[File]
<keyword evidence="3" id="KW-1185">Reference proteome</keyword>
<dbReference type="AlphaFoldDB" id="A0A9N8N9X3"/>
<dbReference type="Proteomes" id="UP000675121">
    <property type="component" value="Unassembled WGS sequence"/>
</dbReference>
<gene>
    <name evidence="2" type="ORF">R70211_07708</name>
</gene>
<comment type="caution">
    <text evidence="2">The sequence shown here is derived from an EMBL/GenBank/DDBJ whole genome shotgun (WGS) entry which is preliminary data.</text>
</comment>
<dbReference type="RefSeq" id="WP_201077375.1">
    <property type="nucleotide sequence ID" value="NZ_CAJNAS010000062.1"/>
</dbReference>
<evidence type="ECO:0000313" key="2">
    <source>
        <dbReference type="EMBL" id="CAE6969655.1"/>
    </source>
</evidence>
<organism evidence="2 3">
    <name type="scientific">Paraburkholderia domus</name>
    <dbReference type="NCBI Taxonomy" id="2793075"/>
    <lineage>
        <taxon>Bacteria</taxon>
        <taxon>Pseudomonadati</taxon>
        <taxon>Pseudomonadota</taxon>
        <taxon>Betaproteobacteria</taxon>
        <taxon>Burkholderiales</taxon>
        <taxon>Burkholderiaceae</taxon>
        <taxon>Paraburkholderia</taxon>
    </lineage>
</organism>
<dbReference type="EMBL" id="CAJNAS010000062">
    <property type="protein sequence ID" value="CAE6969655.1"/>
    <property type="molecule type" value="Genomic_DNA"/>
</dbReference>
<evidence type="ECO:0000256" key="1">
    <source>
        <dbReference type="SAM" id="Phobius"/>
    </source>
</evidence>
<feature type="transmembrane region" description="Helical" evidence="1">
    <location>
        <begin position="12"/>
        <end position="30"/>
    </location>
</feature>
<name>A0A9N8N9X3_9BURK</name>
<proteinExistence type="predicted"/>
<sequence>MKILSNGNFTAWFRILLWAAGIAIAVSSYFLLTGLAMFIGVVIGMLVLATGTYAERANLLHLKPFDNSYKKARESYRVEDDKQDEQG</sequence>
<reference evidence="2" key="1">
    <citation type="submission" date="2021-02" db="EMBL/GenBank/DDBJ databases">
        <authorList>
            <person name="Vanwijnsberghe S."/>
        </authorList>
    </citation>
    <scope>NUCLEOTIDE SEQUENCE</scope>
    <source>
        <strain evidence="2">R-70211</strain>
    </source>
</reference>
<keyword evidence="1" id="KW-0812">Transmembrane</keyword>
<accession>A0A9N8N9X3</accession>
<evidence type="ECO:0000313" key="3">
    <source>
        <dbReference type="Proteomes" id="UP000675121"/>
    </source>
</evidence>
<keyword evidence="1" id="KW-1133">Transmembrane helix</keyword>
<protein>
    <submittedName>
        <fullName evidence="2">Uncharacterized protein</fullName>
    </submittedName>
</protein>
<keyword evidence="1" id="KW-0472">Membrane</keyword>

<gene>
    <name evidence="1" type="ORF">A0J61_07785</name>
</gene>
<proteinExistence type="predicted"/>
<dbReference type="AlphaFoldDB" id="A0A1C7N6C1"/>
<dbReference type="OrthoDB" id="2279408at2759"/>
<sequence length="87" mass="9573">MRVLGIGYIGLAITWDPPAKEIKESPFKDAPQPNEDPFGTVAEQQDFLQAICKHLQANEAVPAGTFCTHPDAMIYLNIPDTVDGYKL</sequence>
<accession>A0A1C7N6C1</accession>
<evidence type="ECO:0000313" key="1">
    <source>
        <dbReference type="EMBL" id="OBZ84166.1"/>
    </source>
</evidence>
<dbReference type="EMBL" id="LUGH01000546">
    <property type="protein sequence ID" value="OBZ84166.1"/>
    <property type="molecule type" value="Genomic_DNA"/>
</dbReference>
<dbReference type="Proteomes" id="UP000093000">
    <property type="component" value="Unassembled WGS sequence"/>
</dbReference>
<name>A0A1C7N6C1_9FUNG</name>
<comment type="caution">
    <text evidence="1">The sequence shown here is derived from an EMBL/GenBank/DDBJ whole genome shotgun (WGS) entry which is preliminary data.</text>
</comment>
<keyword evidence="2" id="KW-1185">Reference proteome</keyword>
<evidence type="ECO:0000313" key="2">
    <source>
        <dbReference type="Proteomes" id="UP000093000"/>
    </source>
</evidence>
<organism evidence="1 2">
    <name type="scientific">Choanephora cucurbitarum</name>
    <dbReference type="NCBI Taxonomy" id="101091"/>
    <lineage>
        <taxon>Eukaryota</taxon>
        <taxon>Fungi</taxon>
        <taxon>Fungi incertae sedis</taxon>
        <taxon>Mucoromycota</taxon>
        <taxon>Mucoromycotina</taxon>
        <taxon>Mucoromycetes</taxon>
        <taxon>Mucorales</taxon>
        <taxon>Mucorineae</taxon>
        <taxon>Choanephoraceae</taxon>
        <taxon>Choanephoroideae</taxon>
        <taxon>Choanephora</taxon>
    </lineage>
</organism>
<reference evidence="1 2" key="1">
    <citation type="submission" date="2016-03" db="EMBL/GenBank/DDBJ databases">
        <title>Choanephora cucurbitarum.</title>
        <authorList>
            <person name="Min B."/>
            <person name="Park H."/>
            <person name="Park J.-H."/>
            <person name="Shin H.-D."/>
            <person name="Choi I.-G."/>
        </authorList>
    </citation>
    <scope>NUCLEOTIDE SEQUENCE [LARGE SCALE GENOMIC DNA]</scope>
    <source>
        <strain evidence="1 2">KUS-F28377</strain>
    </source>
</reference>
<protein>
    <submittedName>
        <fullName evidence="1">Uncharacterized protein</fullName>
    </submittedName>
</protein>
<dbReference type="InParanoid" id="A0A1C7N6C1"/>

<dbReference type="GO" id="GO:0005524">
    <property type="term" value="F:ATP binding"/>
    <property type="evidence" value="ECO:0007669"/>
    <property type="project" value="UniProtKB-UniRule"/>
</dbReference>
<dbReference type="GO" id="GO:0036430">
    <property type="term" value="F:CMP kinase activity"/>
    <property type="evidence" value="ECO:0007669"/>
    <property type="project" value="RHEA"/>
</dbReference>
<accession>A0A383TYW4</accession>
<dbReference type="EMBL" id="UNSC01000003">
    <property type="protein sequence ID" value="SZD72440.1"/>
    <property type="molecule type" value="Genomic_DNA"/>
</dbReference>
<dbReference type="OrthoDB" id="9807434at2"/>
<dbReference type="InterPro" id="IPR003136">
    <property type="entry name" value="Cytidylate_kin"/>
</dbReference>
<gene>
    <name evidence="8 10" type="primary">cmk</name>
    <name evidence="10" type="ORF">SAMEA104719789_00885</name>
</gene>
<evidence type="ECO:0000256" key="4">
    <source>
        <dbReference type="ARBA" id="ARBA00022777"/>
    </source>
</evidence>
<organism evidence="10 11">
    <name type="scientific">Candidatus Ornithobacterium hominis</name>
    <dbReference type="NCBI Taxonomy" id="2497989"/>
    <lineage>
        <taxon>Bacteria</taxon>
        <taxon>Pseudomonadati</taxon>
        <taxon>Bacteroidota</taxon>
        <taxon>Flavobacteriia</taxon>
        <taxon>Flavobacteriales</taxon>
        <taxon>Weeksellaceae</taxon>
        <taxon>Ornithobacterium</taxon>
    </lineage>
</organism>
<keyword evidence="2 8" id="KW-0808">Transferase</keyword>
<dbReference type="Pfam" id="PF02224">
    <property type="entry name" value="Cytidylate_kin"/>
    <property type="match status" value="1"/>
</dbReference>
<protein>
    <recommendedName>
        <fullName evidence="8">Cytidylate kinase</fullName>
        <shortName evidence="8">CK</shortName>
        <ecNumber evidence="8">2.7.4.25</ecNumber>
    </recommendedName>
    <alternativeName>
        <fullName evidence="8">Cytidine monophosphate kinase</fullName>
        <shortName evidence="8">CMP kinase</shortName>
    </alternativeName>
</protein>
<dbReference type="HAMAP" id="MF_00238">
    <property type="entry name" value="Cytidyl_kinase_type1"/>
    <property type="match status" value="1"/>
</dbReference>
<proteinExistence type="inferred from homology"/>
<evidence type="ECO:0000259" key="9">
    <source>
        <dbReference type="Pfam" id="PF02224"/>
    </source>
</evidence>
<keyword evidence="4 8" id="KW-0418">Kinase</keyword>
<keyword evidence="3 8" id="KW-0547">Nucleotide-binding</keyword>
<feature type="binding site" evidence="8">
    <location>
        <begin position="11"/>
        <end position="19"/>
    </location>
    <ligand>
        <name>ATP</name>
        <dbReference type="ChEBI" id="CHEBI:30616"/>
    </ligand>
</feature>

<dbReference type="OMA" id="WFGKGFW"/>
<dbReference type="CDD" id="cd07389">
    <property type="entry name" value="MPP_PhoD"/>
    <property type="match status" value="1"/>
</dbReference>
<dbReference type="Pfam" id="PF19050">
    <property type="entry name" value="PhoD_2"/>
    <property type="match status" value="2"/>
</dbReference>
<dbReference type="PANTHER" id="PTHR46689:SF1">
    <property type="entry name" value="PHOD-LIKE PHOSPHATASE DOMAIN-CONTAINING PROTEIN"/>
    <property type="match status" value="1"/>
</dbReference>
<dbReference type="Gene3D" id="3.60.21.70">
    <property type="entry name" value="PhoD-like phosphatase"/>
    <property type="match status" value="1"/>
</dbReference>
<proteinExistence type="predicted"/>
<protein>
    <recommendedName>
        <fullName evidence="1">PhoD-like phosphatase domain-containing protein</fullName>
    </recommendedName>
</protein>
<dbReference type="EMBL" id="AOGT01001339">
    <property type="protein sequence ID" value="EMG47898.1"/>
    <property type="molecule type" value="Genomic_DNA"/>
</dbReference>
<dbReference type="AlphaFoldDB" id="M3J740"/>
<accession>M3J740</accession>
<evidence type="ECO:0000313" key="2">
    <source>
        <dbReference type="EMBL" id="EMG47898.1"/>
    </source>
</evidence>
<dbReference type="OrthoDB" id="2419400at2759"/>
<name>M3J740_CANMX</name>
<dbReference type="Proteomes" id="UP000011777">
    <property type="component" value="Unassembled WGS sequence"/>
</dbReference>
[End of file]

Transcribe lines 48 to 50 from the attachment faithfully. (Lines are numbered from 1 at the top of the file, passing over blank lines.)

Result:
<name>A0A9N8N9X3_9BURK</name>
<proteinExistence type="predicted"/>
<sequence>MKILSNGNFTAWFRILLWAAGIAIAVSSYFLLTGLAMFIGVVIGMLVLATGTYAERANLLHLKPFDNSYKKARESYRVEDDKQDEQG</sequence>